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daisy8

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  1. Hey Cabwood Actually the circuit has a 170 volt section that drives Nixie tubes so I could use this to run the gauge I guess. Daisy
  2. Hi again ! Ante, increasing the capacitor only slows the shutdown further. (The biggest I have is a 4700 so I wired 2 in parallel). Cabwood the resistance of the gauge is 554 Ohms both ways. Thanks Daisy
  3. Hey guys, thanks for all the reponses. aniruddha thanks, will give it try. Ante I have found a resistor that doesn't lower the gauge reading (1 Ohm) but even with 4700 uF cap power up on the gauge is fast. Shut down is perfect though ! Nice and slow. Cabwood I have openned the gauge up and I can't find any internal resistor. The gauges connections are linked straight to the coil that operates the needle. You are right though that I have connected the cap across the power supply. This causes another problem - shutdown of the gauge looks great but the rest of the circuit shuts down slowly too. So any further suggestions ? I have included a diagram of what I have connected now. All I really need to do is get the slow power down to be a slow power up instead. Thanks again guys Daisy
  4. Hey Ante Thanks for the response. I have tried just tried what you suggest. A resistor in series lowers the reading on the gauge. The gauge may only be for show but I still want it to read 12v. A capacitor in parallel has no effect on start up. It has a tiny effect on shut down though but only noticable with a 1000 mic cap. The effect it shows is to delay the gauge from dropping to zero immediately. However it has no effect on the spped the needle moves. What I really want is to have the needle slowly rise to 12v when the power goes on and to slowly go back to zero when the power goes off. Any other ideas ? I do have the design for a triangle wave generator (check the light fader thread) that I might be able to latch once it reaches 12v but I am not having any luck with it yet and would rather use something a little simpler. Thanks again and don't be scared to offer other suggestions - I'll try anything. Daisy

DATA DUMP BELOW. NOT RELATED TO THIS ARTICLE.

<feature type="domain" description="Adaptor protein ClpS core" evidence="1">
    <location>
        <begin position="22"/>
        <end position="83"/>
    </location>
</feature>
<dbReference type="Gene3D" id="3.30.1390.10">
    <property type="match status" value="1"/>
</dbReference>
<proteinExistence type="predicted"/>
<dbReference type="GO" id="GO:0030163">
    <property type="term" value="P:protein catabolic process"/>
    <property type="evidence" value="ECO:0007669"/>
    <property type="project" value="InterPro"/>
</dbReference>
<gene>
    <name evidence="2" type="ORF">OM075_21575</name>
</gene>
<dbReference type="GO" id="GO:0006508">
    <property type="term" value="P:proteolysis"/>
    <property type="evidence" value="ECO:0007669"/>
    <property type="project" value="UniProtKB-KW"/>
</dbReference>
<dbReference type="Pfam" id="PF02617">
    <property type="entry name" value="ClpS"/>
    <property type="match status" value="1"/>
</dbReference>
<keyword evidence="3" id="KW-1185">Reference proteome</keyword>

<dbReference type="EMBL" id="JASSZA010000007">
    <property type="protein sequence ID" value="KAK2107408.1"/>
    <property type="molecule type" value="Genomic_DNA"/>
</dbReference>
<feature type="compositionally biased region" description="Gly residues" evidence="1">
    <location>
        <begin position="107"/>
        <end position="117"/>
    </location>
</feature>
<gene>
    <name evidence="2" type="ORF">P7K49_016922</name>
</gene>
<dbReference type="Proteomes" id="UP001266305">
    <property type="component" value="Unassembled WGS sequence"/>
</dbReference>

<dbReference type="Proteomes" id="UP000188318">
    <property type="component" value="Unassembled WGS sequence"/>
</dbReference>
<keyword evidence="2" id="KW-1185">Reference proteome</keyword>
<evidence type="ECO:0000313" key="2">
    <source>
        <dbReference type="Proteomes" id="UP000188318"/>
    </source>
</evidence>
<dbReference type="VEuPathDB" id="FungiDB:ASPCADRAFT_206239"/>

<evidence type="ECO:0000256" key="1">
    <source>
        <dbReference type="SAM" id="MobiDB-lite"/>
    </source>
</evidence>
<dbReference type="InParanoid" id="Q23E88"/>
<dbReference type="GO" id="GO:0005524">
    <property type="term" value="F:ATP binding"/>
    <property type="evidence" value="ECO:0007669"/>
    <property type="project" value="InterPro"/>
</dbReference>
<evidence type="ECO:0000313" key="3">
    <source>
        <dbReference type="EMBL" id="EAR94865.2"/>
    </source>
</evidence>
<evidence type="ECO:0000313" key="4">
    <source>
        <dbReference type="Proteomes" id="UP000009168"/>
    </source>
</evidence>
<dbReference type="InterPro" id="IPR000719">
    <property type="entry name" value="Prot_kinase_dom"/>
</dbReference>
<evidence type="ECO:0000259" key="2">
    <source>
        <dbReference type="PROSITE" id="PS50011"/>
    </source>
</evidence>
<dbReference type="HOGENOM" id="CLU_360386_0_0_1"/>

5. Found this circuit too. Might work better.
  6. Ok, I will have a play and see what I can get out of it. The gauge is only really for visual effect anyway. I might just adjust the gauge a bit. Atleast I will get a slow power up with it. Thanks again. I will let you know how I go. Daisy
  7. Hey Audio, thanks This is basically what I was trying to do with my volt meter (see the slow power up thread) I started this thread because I thought I might be able to use some kind of light fader to slowly activate my volt meter. If I can get your circuit to generate 12 volts and then use a transistor to hold the power at 12 volts it should work. I understand now what you were talking about in the previous thread about opamps. I have never used them before. Thanks again and Merry Christmas Daisy
  8. Hi everyone Does anyone have a circuit for fading a 12 volt light globe in and out ? Thanks Daisy
  9. Thanks again All I really need is to slow down the increase in voltage across the volt gauge. A linear increase from zero the 12 when the power comes on and then the reverse when the power goes off. I need an automatic pot. If I could somehow start with lots of resistance that decreases after power is given then I would be set ! I have just tried to use a really slow triangle wave generator that latches when the output hits 12 volts but had no real luck with it. Thanks again Daisy
  10. Thanks audio No I have tried a capacitor in that way but it does nothing to improve the gauge. Anything else ? Daisy
  11. Hi all I have a project and have a set of old style gauges I want to include in it. One of the gauges is a voltmeter but the gauge is not performing the way I would like. When power is supplied the gauge jumps to 12 volts and then bounces back and forth on the gauges internal spring. What I want is for the gauge to slowly rise to 12 volts when turned on and then slowly drop to zero when turned off. This would stop the gauge jittering around. The gauge is purely something interesting to look at a serves no practical purpose but I would like it to read the correct voltage. Any help would be appreciated. Thanks guys Daisy
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